Clay Sculpture Query - Which Materials to Use?
Clay Sculpture Query - Which Materials to Use?:- Hi. I have not read all your site, and thus it might not be appropriate to ask this here, because you may have already answered it somewhere. But I only have ONE question, so to spare me time,if you will, here is the question:
Would clay sculpting be the ONLY sculpting technique where you could mold the stuff at your leisure, without worrying if you chipped away too much (as in wood, stone etc...); in other words , you can add on clay again if you made a mistake, and proceed. Also, I don't believe clay would dry out hard after a short time, right?
I ask all this because I did my first sculpture with snow a few days ago, and WOOOOW!!, what a trip! I really enjoyed it!! Obviously I can't do it much again, because winter is running out, and snow can only be modelled when the temperature is just right. So I want to do all this again, but with clay or some other material that I can easily mold like snow (but that will stay, whereas snow melts... ugh, my snow-woman was all melted today..sigh..)
Thanks for any help!
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Reply by Peter Holland
To "Clay Sculpture Query - Which Materials to Use?"
Sounds like you got the bug OK!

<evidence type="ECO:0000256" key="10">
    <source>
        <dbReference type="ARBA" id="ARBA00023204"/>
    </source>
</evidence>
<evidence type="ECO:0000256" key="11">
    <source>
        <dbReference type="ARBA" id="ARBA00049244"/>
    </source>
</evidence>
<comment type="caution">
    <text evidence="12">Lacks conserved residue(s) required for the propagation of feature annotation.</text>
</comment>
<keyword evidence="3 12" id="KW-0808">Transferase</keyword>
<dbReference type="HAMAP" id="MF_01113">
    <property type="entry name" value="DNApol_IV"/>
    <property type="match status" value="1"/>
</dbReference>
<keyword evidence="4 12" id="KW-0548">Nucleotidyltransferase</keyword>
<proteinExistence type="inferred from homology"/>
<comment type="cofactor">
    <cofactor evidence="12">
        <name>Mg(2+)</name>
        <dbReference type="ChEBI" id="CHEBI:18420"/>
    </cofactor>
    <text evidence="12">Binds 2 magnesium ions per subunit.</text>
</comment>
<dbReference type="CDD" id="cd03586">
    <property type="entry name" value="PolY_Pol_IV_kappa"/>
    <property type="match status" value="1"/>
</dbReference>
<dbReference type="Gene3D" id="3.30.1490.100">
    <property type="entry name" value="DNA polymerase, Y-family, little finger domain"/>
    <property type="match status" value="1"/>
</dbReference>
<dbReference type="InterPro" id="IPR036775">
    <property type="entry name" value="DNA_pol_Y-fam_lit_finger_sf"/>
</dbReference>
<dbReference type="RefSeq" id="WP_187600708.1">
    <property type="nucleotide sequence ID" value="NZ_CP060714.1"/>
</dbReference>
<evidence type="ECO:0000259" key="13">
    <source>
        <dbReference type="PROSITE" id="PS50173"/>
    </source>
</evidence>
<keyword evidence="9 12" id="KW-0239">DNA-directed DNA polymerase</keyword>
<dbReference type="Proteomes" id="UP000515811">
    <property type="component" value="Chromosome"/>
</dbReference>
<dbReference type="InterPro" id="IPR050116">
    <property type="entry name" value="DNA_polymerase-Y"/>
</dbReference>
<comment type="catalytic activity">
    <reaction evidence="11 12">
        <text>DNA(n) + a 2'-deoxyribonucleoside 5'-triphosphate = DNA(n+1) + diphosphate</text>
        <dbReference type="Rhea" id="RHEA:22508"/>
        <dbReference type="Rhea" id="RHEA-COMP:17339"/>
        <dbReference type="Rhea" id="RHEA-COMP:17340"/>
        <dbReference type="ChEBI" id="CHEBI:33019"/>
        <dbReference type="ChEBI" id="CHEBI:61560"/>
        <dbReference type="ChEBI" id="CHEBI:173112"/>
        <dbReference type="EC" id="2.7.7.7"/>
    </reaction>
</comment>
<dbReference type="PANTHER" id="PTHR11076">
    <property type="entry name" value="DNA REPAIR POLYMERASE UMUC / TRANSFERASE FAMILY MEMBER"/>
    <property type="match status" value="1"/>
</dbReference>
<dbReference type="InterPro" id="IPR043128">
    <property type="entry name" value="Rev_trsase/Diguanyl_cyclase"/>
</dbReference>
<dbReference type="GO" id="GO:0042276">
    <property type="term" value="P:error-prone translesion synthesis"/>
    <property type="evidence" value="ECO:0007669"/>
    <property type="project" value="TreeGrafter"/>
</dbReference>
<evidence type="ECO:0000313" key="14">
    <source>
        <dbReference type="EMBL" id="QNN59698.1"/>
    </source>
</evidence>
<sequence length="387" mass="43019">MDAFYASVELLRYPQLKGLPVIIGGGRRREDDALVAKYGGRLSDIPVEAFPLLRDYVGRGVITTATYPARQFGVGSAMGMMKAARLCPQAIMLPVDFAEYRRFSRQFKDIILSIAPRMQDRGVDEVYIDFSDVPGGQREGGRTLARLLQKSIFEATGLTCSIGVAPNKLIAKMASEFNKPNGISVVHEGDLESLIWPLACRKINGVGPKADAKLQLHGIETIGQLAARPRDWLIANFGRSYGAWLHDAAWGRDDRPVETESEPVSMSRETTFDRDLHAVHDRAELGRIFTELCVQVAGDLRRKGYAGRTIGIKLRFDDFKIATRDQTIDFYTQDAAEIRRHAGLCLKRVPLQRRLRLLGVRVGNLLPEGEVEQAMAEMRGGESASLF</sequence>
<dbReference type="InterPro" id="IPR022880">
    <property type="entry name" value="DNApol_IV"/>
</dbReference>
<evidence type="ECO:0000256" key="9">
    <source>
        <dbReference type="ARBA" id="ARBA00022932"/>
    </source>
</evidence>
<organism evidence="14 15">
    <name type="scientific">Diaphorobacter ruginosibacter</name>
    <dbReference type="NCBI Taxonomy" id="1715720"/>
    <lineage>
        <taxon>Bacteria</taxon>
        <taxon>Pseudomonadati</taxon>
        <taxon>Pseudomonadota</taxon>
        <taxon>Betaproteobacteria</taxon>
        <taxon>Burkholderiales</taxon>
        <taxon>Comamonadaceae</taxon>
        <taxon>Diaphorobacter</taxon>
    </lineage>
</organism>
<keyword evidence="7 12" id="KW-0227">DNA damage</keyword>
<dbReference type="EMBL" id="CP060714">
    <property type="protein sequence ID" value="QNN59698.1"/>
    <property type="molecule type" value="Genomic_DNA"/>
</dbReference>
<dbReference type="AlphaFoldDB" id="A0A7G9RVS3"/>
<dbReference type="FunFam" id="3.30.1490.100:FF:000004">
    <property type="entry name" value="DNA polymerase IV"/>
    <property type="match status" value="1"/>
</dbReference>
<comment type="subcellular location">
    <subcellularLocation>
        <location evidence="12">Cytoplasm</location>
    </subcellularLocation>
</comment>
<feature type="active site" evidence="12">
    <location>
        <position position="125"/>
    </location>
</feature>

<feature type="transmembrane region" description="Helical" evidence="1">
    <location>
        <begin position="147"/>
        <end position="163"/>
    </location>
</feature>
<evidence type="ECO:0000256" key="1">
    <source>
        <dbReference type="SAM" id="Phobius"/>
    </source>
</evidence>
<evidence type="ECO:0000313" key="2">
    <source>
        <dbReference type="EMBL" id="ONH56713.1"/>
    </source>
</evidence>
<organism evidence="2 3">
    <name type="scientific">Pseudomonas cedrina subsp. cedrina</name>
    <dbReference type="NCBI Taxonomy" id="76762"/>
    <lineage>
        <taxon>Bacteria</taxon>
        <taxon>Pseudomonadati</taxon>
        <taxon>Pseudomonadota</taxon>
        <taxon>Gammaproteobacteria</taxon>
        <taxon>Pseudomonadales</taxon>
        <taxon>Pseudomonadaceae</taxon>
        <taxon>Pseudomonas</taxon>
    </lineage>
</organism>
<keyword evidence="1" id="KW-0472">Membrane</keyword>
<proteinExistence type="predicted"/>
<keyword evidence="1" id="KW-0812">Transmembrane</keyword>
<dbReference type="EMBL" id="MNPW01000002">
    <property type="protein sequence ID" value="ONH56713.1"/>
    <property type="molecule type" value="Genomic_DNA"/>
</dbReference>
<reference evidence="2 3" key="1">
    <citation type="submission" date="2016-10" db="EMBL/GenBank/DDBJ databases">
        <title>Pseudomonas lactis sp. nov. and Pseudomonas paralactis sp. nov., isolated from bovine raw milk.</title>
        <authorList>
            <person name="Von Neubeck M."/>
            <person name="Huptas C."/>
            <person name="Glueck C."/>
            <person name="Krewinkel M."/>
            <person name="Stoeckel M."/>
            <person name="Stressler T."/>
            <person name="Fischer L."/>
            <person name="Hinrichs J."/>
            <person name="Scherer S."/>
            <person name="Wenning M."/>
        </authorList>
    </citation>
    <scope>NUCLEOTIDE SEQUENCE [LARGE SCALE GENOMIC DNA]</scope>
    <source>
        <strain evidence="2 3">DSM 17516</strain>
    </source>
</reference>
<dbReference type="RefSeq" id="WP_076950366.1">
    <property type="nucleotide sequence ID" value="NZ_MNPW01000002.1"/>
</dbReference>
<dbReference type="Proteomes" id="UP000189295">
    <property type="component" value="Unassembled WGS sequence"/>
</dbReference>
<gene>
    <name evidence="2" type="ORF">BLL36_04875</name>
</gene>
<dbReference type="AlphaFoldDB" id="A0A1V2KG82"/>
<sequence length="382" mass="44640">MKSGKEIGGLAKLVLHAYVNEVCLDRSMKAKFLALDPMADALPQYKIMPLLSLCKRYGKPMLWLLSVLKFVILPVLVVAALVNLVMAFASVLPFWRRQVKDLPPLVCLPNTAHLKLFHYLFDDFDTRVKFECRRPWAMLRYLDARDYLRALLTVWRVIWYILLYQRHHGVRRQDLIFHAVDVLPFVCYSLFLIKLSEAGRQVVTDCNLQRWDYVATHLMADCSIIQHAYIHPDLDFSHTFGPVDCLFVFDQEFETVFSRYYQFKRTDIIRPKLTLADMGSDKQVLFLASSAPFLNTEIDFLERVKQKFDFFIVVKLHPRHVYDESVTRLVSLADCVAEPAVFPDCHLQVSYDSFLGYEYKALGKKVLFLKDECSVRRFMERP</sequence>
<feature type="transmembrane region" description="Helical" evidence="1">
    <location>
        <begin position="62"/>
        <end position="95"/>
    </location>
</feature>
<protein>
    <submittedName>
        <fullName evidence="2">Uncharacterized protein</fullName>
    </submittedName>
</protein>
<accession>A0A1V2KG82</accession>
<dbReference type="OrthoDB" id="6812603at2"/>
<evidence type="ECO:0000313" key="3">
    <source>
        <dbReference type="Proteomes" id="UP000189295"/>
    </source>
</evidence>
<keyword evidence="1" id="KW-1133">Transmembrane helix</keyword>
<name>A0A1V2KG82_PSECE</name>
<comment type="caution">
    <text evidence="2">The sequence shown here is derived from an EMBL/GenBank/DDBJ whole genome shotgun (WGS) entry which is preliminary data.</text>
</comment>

Unlike carving techniques (stone, wood etc), clay allows any amount of reworking. Even the Renaissance masters didn't go straight into chipping away at their marble.
Part of their technique was to make a very accurate and detailed clay maquette of the final design of the statue. They would then rig up very complex contraptions to scale up this clay model, so they had precise mathematically calculated positions which to remove the marble to. There is no second chance with marble, which is why they made such a science of the art of stone carving.
If you thought more abstract and free pieces would be done differently, you would be wrong. Abstract 20th Century sculptor Henry Moore, would make a careful maquette from clay which his 'staff' would then carve into stone on his behalf. He hardly ever did stone carving himself.
Carving stone, sand, ice or wood sculptures is a brilliant skill which takes years of training to perfect. In comparison, I find pushing around bits of clay relatively simple.
If you read my section on types of clay you will see I favour ceramic clay for sculpting. Oil clays and wax are too stiff. With ceramic clay you can start with it fluid and easy to move around. It then hardens off and can be added to or taken away to your hearts content.
Just keep it moist and in prime condition and work to your hearts content for as long as you like.
(These pages show our new English made bone china figurine collection)www.figurines-sculpture.com
(This is my bigger site covering all aspects of fine china making)"Did you know?... the most popular pages on the site are..."
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